While the NSA's close ties with the ‘Five Eyes' countries – the UK, Canada, New Zealand and Australia – has been well-documented in earlier Snowden disclosures, these latest classified files detail how the agency has expanded its reach by utilising the fibre-optic cables stationed in various other countries, all under the ‘RAMPART-A' programme.
As jointly reported by The Intercept and Danish newspaper Dagbladet Information, documents on the programme reveal how the NSA installed surveillance equipment on the countries' fibre-optic cables to monitor and intercept data on US or foreign citizens.
[There is apparently an understanding that the NSA wouldn't snoop on local citizens, and that the local country wouldn't check on data relating to US citizens – although an NSA document says that there are “exceptions” to this rule.]
The NSA would use these pipes to monitor and intercept terabytes of data, including phone calls, faxes, emails, internet messages, data from VPNs, as well as calls made over VoIP software like Skype.
NSA documents detail that, under RAMPART-A, foreign partners “provide access to cables and host US equipment” – a process which supposedly allows the agency to tap “congestion points around the world”.
The names of the countries involved with RAMPART-A – and the precise geographic locations of these surveillance sites –remains one of the NSA's closely guarded secrets, although Denmark and Germany are said to be just two of as many as 33 countries involved, as they are part of the only NSA cable-access initiative that depends on the cooperation of third-parties.
As The Intercept reports, a memo dating back to 2012 indicates on-going communications between then-NSA director General Alexander and his Danish counterpart on a special “cable access program”, while a memo from last year – published in Der Spiegel on Wednesday – describes an NSA-operated cable access point in Germany.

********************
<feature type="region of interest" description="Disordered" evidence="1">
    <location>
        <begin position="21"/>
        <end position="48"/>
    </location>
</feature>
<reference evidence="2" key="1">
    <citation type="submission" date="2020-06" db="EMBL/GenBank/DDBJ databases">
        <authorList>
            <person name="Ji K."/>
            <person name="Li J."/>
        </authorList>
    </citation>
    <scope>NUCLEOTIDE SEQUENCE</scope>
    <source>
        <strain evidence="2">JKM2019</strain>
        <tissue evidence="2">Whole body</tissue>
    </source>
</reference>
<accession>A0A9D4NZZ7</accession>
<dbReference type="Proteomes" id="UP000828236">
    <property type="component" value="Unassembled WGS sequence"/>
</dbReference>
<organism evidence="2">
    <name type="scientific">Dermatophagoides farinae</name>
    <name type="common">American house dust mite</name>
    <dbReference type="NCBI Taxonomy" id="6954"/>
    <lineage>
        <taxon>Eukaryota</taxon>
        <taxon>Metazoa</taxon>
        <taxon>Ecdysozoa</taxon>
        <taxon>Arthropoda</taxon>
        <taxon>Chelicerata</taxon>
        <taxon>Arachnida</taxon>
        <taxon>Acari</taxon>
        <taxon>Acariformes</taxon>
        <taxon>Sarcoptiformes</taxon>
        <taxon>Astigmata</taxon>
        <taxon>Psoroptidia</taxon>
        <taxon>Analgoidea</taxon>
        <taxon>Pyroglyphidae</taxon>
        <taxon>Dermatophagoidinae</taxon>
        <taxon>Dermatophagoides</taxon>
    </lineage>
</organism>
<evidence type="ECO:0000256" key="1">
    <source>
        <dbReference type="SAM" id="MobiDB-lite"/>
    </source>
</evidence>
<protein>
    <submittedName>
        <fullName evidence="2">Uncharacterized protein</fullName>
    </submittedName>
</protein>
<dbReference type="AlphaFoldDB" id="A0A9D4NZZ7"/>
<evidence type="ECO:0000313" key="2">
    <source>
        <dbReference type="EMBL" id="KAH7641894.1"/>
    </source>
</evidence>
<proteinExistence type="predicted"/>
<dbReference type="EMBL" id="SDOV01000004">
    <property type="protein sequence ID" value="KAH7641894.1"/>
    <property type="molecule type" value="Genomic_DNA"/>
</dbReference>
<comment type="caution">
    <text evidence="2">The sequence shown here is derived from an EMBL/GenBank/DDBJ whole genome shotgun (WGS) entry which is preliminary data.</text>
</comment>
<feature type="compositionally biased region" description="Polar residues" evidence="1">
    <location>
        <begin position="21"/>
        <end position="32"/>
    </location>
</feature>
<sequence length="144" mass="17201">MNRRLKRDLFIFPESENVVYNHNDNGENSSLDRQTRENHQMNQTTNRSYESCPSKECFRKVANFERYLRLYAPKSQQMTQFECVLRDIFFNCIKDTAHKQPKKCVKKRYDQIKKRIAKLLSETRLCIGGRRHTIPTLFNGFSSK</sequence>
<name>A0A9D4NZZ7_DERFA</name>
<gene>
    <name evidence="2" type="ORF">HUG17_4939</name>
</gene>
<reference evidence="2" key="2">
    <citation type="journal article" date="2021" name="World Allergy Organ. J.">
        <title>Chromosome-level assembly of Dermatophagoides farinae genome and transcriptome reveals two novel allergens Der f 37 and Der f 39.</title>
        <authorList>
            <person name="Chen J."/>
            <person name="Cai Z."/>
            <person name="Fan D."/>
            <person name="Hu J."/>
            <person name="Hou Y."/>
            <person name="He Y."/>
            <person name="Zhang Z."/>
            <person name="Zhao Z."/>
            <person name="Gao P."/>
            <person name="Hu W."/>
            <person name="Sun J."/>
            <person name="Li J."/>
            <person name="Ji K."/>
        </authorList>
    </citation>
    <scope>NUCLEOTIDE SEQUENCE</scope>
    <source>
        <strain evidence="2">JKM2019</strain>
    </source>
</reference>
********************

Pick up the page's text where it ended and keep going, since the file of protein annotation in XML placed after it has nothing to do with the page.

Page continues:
There could be as many as 33 countries involved with this programme, including 15 from Europe, according to The Intercept editor Glenn Greenwald, whose recent ‘No Place to Hide' autobiography inferred that these third-party countries had “top-secret spying agreements” with the NSA.
Cryptography expert Bruce Schneier, now CTO of Co3 Systems, told the Danish source that the NSA would look to those countries where data is available, but which doesn't flow through the US.
“If you look at a map of the internet, there are surprisingly few trunks. Most data flows through a surprisingly small number of choke points. If you get access to them, you get access to everything,” said Schneier, who was shown the leaked documents.
“The goal must be to cover the most of the world with as few access points as possible. A lot of internet traffic flows through the US but a bunch doesn't. So you're going to look in places in the world where the data is, if not in the US.”
Caspar Bowden, an independent privacy researcher and former chief privacy adviser at Microsoft, told SCMagazineUK.com that the wide-spread surveillance shouldn't come as a surprise.
“British MPs took a wrong turn when they asked the question could GCHQ illegally spy on the UK via the NSA. The question is whether the NSA can spy on everyone's data, by means of a skein of duplicitous bilateral treaties and arrangements,” he said via email.
"These sorts of agreements have become the peer-to-peer file-sharing of the deep state. The only downside of more 'sharing' is public resistance".